Lurking in the tower

Aug 11, 2023

Ever gotten stuck in an elevator? A nightmare particularly for people who suffer from claustrophobia. To ensure that doesn’t happen, DEKRA inspects elevators on a regular basis, and our colleagues from the DEKRA subsidiary UPDOWN conduct detailed work during the planning stage for the elevator systems. That’s especially tricky in the tallest tower in Stuttgart.

The Porsche Design Tower in Stuttgart is currently a construction zone and won’t be completed until the end of 2023. Bernd Pätzold, CEO of the DEKRA subsidiary UPDOWN and his team are responsible for planning the elevator systems, like the one here, in what is currently the tallest building in the capital city of Baden-Württemberg. In addition to planning the systems, UPDOWN also determines their size and the requirements they need to fulfill. The result is a product requirements document with which the elevator manufacturer is commissioned.
“One of our tasks is to manage and coordinate the different crews involved in projects like these,” says Pätzold. For instance, electricians, elevator manufacturers, and building owners. UPDOWN has planned a total of six elevators for the 100-meter tower – despite the difficult conditions. After all, there isn’t much room in a tower like this. Space is limited when it comes to determining the elevator dimensions. There’s also the fact that many other parties want to install their technology in this confined space. “For this reason, the machine room and technology were installed at the top,” explains Pätzold. Indeed, the elevators’ heating, air conditioning technology, electronics, and machine room are positioned at the very top on the 24th floor. The two passenger elevators we were standing on just a moment ago are controlled from here. Weighing in at 1,350 kilograms each, the two elevators are kept in place with thick cables and powered by a motor that weighs 850 kilograms.
The six elevators in the building are currently used as construction elevators and equipped with thick particleboard to protect the interior walls. Aside from the two passenger elevators mentioned above, there are an additional two in the lower section as well as an elevator for the underground garage and a fire service access elevator.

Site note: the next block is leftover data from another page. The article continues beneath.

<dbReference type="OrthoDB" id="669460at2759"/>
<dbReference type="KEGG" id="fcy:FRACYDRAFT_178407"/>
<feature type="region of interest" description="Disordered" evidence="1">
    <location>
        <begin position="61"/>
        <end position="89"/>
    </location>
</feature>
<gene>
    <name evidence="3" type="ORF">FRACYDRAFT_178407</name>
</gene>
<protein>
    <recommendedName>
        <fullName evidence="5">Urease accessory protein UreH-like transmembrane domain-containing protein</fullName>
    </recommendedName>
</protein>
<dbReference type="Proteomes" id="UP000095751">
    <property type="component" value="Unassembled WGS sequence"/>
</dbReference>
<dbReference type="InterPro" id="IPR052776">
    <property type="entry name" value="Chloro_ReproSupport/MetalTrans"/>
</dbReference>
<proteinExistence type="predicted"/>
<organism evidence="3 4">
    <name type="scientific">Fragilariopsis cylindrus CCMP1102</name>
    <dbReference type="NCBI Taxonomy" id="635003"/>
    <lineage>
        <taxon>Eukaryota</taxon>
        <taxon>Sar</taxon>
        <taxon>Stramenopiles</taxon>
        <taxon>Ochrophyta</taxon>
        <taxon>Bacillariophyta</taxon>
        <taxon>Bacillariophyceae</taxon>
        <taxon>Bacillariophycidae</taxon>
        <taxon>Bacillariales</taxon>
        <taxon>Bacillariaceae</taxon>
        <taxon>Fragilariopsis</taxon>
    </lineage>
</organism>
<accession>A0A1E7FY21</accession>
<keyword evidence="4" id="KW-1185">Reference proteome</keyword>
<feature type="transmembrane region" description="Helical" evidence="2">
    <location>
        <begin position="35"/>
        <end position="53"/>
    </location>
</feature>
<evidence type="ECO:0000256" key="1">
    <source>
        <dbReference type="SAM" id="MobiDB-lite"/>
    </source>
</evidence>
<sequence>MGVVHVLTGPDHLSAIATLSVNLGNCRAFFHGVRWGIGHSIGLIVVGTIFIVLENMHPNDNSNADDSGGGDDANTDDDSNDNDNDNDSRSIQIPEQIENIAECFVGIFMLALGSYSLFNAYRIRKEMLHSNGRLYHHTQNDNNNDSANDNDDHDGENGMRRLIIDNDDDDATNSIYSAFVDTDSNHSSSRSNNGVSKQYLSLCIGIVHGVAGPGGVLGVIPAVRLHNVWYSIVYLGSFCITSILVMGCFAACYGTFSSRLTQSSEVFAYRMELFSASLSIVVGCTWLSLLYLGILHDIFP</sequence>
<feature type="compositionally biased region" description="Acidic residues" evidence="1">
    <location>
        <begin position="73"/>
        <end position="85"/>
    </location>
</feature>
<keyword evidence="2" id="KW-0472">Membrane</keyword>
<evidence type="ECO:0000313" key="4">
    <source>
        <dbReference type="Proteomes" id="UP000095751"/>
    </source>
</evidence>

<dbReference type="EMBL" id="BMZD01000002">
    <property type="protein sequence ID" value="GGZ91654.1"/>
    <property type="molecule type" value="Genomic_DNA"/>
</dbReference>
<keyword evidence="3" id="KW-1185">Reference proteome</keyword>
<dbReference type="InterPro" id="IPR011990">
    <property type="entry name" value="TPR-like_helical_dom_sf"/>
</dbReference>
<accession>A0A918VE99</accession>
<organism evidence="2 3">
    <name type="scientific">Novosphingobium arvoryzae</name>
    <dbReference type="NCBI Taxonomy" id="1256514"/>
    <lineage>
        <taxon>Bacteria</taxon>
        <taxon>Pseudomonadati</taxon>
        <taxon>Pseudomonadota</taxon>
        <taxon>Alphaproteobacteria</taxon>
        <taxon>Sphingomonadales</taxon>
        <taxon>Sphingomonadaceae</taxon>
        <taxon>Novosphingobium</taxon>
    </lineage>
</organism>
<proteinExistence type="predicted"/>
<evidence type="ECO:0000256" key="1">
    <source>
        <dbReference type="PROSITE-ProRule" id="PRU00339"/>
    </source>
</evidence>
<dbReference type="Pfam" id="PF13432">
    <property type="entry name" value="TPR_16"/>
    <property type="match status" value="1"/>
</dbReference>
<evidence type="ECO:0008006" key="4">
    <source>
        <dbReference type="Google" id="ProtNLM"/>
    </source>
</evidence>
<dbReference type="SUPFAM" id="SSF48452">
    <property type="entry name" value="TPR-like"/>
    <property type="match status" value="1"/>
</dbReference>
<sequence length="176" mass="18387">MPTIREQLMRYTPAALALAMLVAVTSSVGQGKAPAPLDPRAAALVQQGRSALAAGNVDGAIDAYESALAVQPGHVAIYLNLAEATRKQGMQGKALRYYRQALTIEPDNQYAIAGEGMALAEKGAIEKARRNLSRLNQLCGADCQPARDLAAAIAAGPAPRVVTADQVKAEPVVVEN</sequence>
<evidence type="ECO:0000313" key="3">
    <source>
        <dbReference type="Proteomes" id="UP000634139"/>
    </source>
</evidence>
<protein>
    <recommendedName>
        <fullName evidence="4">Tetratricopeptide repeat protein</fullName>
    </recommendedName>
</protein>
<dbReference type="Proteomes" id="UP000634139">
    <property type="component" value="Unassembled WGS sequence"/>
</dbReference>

Our task is to manage and coordinate the different crews involved in projects like these.

Bernd Pätzold

Rooms with a view

The lower section of the tower will house the offices of the automotive company based in Stuttgart. A total of 168 hotel rooms will be located higher up, starting on the ninth floor, and offer a nice view of the Stuttgart basin and vineyards. Bülow AG is the property owner in the project, for which UPDOWN planned the elevator systems in the tower next door, the Stuttgart Skyline.
“As conveyor engineers, we begin by asking ourselves two questions,” says Pätzold. “First of all, how many people need to be transported? And second, what else will be transported?” Using a program that simulates the expected flow of people, the UPDOWN engineers calculate how many elevators will be required in
the building, and then compare this with the current applicable standards. The hotel elevators in the Porsche Design Tower in Stuttgart are designed to hold a maximum of 18 people. No more than 16 people are permitted inside the fire service access elevator, and ten inside the lower elevators that serve the offices and the parking garage.

Prepared for emergencies

The two elevators in the hotel section of the Porsche Design Tower have a unique feature: each one of them functions as an evacuation elevator for the other. “If one of the two elevators breaks down, it doesn’t affect the control of the other one. The functional elevator pulls up alongside the stuck elevator, and the two elevators are connected via a ramp,” says Pätzold, describing the rescue operation. “This provides technical experts and, if necessary, emergency services with access to the stuck elevator.” The ramp is just 80 centimeters wide, which means passengers need to remain calm. “This technology is not all that common in elevators and offers a real benefit in worst-case scenarios.”

From regional to national

The UPDOWN engineers have seen their fair share of unique projects, as the DEKRA-owned subsidiary celebrated its 25th-anniversary last year. UPDOWN began in 1997 as a small planning agency with four employees. In the mid-2000s, DEKRA entered the field of elevator testing, and acquired UPDOWN in 2008. “Back then, we were still a small, close-knit company of six people,” Marco Genning, one of the four founding fathers, recalls. UPDOWN is now represented at ten locations throughout Germany and thus covers planning business in all key regions.
In addition to planning new elevator systems, the elevator specialists’ tasks also include modernization, general elevator management, and expert reports. “Despite the regional distance between our offices, we’ve remained a cohesive team. That has become clear especially over the past three years when personal interaction was reduced to a minimum,” says Pätzold. “I couldn’t be prouder of UPDOWN’s progress – we’ve developed from a regional to a nationally established planning agency. It’s nearly impossible to imagine the world of conveyor technology without us.” And this planning agency doesn’t shy away from a 100-meter-tall challenge.